The Intel i486 has 8 KB of L1 cache. The Intel Nehalem has 32 KB L1 instruction cache and 32 KB L1 data cache per core.

The amount of L1 cache hasn't increased at nearly the rate the clockrate has increased.

Why not?

  • 1
    You are comparing apples to oranges. Clock rates have increased, but there is no correlation to the need for more cache. Just because you can do something faster, doesnt mean you benefit from a bigger bucket.
    – Keltari
    May 26, 2013 at 4:45
  • 1
    Excess cache and the management overhead can slow a system down. They've found the sweet spot and there it shall remain. May 26, 2013 at 4:54

7 Answers 7


30K of Wikipedia text isn't as helpful as an explanation of why too large of a cache is less optimal. When the cache gets too large the latency to find an item in the cache (factoring in cache misses) begins to approach the latency of looking up the item in main memory. I don't know what proportions CPU designers aim for, but I would think it is something analogous to the 80-20 guideline: You'd like to find your most common data in the cache 80% of the time, and the other 20% of the time you'll have to go to main memory to find it. (or whatever the CPU designers intended proportions may be.)

EDIT: I'm sure it's nowhere near 80%/20%, so substitute X and 1-X. :)

  • 8
    "When the cache gets too large the latency to find an item in the cache (factoring in cache misses) begins to approach the latency of looking up the item in main memory." Are you sure about this? For example doubling the amount of installed RAM will certainly not increase it's latency, why would this be true for cache? And also, why would the L2 cache grow bigger with new CPUs, if this is a problem? I'm no expert in this, I really want to know :)
    – sYnfo
    Nov 18, 2009 at 19:18
  • 2
    I had prepared a big, long description of caching in software, and measuring when your cache has outgrown itself and should be dumped/rebuilt, but then I decided it might be best to admit that I'm not a hardware designer. :) In either case, I suspect the answer can be summed up by the law of diminishing returns. I.e. more is not always better.
    – JMD
    Nov 18, 2009 at 19:48
  • 5
    From my long history of fiddling with hardware at low levels, but not actually being a designer, I'd say that latency appears to be related to how many ways the cache is associative, not the size. My guess is that the extra transistors that would go into the cache have proven to be more effective elsewhere to overall performance. Nov 18, 2009 at 20:09
  • 1
    @JMD I'd be interested in that description nevertheless ;) Although comments are probably not the best place for this, true. @Brian So, if I understand it correctly, they decided to put less transistors in L1 cache and in the same time put much more in L2, which is significantly slower? Please take no offense, I'm just curious :)
    – sYnfo
    Nov 18, 2009 at 20:30

One factor is that L1 fetches start before the TLB translations are complete so as to decrease latency. With a small enough cache and high enough way the index bits for the cache will be the same between virtual and physical addresses. This probably decreases the cost of maintaining memory coherency with a virtually-indexed, physically-tagged cache.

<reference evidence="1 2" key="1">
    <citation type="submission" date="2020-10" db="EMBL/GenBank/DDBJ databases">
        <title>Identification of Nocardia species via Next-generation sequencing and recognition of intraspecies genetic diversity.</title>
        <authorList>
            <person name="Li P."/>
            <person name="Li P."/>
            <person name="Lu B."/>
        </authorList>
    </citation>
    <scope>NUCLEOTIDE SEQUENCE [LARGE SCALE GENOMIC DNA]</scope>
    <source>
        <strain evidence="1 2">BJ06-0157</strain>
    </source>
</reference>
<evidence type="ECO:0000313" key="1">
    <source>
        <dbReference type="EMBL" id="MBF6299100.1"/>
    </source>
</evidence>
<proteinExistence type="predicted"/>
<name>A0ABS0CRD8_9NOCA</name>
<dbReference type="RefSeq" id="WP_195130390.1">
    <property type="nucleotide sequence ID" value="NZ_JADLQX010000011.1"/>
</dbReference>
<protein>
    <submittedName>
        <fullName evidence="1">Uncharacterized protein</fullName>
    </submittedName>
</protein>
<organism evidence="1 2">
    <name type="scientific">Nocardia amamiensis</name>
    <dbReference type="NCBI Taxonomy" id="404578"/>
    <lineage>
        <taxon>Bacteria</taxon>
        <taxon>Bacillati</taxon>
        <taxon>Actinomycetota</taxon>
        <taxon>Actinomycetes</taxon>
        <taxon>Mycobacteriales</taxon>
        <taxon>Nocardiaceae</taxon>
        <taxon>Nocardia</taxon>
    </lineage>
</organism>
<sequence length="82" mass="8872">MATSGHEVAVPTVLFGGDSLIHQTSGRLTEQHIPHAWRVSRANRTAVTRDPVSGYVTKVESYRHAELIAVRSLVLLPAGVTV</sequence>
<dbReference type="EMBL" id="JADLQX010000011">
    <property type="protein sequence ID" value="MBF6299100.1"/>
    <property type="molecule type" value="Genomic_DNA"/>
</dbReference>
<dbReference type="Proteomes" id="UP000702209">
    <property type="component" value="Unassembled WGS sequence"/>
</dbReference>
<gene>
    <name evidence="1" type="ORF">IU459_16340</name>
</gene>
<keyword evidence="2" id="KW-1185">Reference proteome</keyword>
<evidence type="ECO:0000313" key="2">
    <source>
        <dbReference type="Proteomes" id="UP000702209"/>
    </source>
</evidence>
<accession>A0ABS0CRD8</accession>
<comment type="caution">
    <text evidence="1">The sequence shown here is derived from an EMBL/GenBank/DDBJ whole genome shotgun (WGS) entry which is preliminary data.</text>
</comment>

• 3
    most interesting answer:) Jan 3, 2014 at 16:52
  • 1
    I believe this is the reason, but let me give the number. The page size on the x86 architecture is 4096 bytes. The cache wants to choose the cache bucket in which to look for the entry of the cache line (64 bytes) before the page translation is complete. It would be expensive to have to decide between too many entries in a bucket, so each bucket only has 8 entries in it. As a result, for the last ten years, all the expensive x86 cpus have exactly 32768 bytes (512 cache lines) in their L1 data cache.
    – b_jonas
    Sep 3, 2015 at 19:53
  • As this is so hard to increase, the cpus add a middle level of cache, so we have separate L2 and L3 caches now. Also, the L1 code cache and L1 data cache are separate, because the CPU knows if it's accessing code or data.
    – b_jonas
    Sep 3, 2015 at 19:54

Cache size is influenced by many factors:

  1. Speed of electric signals (should be if not the speed of light, something of same order of magnitude):

    • 300 meters in one microsecond.
    • 30 centimeters in one nanosecond.
  2. Economic cost (circuits at different cache levels may be different and certain cache sizes may be unworth)

    • Doubling cache size does not double performance (even if physics allowed that size to work) for small sizes doubling gives much more than double performance, for big sizes doubling cache size gives almost no extra performance.
    • At wikipedia you can find a chart showing for example how unworth is making caches bigger than 1MB (actually bigger caches exist but you must keep in count that those are multiprocessor cores.)
    • For L1 caches there should be some other charts (that vendors don't show) that make convenient 64 Kb as size.

If L1 cache size didn't changed after 64kb it's because it was no longer worth. Also note that now there's a greater "culture" about cache and many programmers write "cache-friendly" code and/or use prefetech instructions to reduce latency.

I tried once creating a simple program that was accessing random locations in an array (of several MegaBytes): that program almost freezed the computer because for each random read a whole page was moved from RAM to cache and since that was done very often that simple program was draining out all bandwith leaving really few resources for the OS.


I believe it can be summed up simply by stating that the bigger the cache, the slower the access will be. So a larger cache simply doesn't help as a cache is designed to reduce slow bus communication to RAM.